ICYMI: Last week, we debuted Headlines, a newsletter covering the mental health industry.

The goal? To be a hub of knowledge where founders, investors, and operators can stay informed on trends, challenges, and solutions taking shape across the mental health space.

Get caught up: It’s written by Mel Song and delivered every Sunday; head here to read the latest issue and subscribe.

📰 News & Notes

  • AllTrails rebrands, refreshes premium app.
  • Remote work slows Sweetgreen’s salad empire.
  • Exos taps Vuori as official performance outfitter.
  • Fitt Jobs: Health & fitness industry careers updated daily.
  • Garmin launches FDA-approved ECG app for AFib detection.
  • Outdoor Voices founder Ty Haney readies a CBD energy drink.
  • Layoffs hit HydrowGymsharkImpossible FoodsNoom, and Tonal.
  • Sportstech investor Sapphire Sport closes oversubscribed $181M fund.
  • Tia re-ups with Cedars-Sinai to expand women’s healthcare services in LA.
  • Nike sues lululemon, says the company’s footwear infringes on its patents.

💰 Money Moves

  • Metabolic health platform Levels landed $7M in a Series A extension round.
    More from Fitt Insider: Metabolic Health Report
  • Mighty Health, a fitness and nutrition platform for those aged 50+, raised $7.6M in a funding round co-led by Will Ventures and GFT Ventures.
  • VitaDAO, a decentralized longevity research community, closed $4.1M in a funding round from Pfizer VenturesShine Capital, and others.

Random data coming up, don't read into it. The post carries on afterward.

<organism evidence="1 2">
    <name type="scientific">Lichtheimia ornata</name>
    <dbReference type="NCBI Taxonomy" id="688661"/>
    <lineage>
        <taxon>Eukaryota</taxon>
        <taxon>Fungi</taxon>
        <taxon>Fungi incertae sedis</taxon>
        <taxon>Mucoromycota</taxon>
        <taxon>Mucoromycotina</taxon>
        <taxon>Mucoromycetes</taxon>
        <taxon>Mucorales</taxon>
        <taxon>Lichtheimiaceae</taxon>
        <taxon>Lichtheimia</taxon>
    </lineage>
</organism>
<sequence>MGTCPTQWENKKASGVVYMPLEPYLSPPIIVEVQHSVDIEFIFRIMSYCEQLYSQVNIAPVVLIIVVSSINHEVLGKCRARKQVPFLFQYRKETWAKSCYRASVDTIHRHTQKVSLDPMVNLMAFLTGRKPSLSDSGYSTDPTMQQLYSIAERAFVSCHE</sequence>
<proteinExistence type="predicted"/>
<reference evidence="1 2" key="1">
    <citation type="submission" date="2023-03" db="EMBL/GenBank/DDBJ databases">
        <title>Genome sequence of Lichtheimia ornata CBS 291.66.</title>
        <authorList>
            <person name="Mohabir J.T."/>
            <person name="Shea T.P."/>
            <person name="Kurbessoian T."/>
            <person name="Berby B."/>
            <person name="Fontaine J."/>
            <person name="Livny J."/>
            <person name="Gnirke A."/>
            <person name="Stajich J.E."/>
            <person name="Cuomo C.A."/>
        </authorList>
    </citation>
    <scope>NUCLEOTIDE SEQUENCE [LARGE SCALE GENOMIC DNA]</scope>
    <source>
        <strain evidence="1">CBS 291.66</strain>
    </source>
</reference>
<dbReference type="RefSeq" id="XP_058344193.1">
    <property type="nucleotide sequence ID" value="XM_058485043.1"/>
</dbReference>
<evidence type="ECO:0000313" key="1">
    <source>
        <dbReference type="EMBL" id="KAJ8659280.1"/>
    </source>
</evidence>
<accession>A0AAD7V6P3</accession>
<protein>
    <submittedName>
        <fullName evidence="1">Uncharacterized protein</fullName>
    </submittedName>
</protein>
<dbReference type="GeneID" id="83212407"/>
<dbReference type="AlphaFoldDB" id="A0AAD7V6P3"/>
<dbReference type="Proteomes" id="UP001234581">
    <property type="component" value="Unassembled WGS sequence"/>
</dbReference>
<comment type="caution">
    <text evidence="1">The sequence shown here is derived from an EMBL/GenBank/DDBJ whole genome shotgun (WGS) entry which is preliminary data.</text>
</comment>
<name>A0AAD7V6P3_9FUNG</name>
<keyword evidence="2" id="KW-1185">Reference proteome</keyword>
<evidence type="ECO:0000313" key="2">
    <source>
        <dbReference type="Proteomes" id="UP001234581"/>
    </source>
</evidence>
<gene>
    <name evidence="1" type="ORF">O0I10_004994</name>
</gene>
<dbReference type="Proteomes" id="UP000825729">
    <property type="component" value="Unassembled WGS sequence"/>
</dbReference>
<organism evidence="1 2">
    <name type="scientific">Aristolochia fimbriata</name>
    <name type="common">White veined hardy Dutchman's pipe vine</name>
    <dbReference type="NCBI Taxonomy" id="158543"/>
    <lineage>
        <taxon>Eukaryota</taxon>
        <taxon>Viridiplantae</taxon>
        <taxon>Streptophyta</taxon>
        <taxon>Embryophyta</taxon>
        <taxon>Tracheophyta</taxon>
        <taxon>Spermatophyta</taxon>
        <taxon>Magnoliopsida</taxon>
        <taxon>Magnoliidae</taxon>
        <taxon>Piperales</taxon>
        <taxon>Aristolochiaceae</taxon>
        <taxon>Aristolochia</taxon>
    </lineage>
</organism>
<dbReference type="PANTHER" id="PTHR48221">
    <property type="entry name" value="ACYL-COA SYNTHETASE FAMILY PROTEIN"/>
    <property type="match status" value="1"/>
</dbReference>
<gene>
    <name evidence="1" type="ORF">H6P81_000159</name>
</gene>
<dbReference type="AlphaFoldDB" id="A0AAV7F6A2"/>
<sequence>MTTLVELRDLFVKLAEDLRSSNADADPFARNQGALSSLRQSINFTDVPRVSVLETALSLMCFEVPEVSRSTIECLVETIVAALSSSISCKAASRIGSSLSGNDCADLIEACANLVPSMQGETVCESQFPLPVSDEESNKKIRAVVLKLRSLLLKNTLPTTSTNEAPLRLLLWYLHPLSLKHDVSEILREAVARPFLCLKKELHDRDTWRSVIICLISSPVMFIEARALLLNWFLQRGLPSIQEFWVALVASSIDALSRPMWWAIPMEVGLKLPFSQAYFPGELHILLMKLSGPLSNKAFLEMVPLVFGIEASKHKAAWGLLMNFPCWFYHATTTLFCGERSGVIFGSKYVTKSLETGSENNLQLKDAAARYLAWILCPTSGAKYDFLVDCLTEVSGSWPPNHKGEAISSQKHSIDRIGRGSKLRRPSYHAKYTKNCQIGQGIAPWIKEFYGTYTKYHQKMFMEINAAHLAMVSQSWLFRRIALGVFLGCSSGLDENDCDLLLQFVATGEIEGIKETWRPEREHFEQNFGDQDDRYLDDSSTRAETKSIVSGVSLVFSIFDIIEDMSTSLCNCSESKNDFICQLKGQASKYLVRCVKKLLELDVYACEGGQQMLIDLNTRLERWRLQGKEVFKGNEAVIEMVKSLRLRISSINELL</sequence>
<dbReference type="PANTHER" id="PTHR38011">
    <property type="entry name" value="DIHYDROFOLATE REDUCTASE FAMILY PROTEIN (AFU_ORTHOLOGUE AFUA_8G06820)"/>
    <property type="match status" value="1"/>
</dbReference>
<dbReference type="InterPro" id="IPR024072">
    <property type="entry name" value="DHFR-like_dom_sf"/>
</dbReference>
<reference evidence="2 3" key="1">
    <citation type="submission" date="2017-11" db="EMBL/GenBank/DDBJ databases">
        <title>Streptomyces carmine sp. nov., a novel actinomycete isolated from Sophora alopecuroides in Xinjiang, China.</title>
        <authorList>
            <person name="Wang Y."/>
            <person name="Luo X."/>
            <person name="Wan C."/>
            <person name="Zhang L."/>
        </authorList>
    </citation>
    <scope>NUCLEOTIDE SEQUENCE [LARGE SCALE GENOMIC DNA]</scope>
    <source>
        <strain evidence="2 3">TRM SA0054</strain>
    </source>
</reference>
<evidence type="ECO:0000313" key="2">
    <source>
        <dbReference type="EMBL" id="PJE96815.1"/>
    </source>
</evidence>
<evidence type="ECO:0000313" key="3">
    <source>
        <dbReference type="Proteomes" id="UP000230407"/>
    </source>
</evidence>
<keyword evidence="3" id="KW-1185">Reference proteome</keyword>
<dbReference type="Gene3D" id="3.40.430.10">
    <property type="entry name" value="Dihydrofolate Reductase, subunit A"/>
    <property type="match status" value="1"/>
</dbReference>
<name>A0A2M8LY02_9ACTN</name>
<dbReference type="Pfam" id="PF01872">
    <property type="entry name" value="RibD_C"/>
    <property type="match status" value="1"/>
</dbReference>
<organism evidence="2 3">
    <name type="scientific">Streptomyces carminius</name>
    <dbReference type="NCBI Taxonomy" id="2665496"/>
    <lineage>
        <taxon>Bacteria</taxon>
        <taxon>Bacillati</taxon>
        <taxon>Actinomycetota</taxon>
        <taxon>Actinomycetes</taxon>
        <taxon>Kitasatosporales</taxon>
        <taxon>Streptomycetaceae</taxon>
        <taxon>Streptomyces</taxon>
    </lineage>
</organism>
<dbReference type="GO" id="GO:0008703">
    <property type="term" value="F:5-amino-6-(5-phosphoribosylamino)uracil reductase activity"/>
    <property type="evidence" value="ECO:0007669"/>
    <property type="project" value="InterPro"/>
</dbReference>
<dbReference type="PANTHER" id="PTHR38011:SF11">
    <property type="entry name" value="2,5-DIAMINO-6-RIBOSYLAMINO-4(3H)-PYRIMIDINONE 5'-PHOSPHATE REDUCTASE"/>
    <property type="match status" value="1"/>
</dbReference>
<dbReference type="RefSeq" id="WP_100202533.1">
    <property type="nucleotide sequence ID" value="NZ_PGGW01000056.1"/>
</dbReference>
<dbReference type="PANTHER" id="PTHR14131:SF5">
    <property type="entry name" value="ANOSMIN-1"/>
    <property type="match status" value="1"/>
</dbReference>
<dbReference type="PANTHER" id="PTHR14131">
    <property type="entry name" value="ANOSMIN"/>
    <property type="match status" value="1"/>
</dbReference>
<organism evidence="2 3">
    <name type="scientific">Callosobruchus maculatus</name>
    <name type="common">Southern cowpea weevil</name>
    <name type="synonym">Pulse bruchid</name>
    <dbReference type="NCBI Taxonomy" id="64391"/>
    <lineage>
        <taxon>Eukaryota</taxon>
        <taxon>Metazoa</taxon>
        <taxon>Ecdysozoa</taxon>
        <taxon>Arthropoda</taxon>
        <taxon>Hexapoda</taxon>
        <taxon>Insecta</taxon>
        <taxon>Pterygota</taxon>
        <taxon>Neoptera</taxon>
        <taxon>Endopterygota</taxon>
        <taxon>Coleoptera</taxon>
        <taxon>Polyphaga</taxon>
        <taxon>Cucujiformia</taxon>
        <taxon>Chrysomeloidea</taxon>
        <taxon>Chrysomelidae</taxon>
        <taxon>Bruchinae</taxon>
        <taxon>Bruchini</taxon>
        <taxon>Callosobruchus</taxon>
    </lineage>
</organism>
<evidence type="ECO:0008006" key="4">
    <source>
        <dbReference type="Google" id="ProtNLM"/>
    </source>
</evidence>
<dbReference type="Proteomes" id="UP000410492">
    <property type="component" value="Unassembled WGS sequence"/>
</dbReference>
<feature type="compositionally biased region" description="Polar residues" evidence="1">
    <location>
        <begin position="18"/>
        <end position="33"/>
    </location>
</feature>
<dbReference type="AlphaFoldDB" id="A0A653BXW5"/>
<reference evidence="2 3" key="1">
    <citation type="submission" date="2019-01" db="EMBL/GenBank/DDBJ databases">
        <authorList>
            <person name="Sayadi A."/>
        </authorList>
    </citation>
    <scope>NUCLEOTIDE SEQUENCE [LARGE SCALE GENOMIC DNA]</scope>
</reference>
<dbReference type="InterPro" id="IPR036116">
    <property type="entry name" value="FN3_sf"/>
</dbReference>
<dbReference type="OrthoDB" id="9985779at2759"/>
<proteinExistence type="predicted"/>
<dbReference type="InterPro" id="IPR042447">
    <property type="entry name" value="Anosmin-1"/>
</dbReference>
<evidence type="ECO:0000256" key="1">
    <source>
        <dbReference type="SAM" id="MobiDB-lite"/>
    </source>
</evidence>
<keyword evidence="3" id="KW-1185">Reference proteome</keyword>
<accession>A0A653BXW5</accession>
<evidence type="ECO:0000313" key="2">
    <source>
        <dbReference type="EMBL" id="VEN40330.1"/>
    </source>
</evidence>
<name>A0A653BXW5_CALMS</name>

• Global bicycle manufacturer Giant acquired a minority stake in cycling tech company Stages for $20M.
  • Italian luxury fashion house Zegna acquired a minority stake in Canadian technical running brand Norda Run.
  • Firefly Recovery, makers of portable athletic recovery devices, raised $1M in a round co-led by Olympian Kerri Walsh Jennings and NFLers Shaq Thompson and Darren Waller.
  • Free from Market, a food-as-medicine platform for low-income individuals, added $2.1M in a seed round led by Bluestein Ventures.
  • TBD Health, provider of DTC sexual health services, raised $4.4M in a seed round.
  • Elaborate, a platform that pairs contextual insights with the delivery of lab testing, secured $10M in a seed round led by Tusk Venture Partners.
  • Personal health data company Crescendo Health pulled in $3.4M in new funding.
  • Irwin Naturals, a nutraceutical company, acquired Braxia Scientific, operator of 17 ketamine-assisted mental health clinics.
    More from Fitt Insider: Psychedelics as Medicine
  • Psychedelic medical clinic WITHIN closed $1.1M in a Series A round to fuel expansion.
  • People Science, a DTC clinical research company for alternative medicine, raised $5.3M in a seed round and will enter food as medicine.
    More from Fitt Insider: Food as Medicine
  • Oneleaf, a Paris-based self-hypnosis platform for lifestyle intervention, landed €4.7M ($5.1M) in a seed round.
  • Teal Health, a digital platform for women’s health screenings, raised $8.8M in a seed round.
    More from Fitt Insider: Closing the Gender Care Gap
  • Meati Foods, makers of mushroom-based alt-protein products, raised $22M in an oversubscribed Series C extension.
    More from Fitt Insider: Shroom Boom
  • Tivity Health, parent of the Silver Sneakers brand, acquired digital fitness platform Burnalong.

Today’s newsletter was brought to you by Anthony Vennare, Joe Vennare, and Ryan Deer.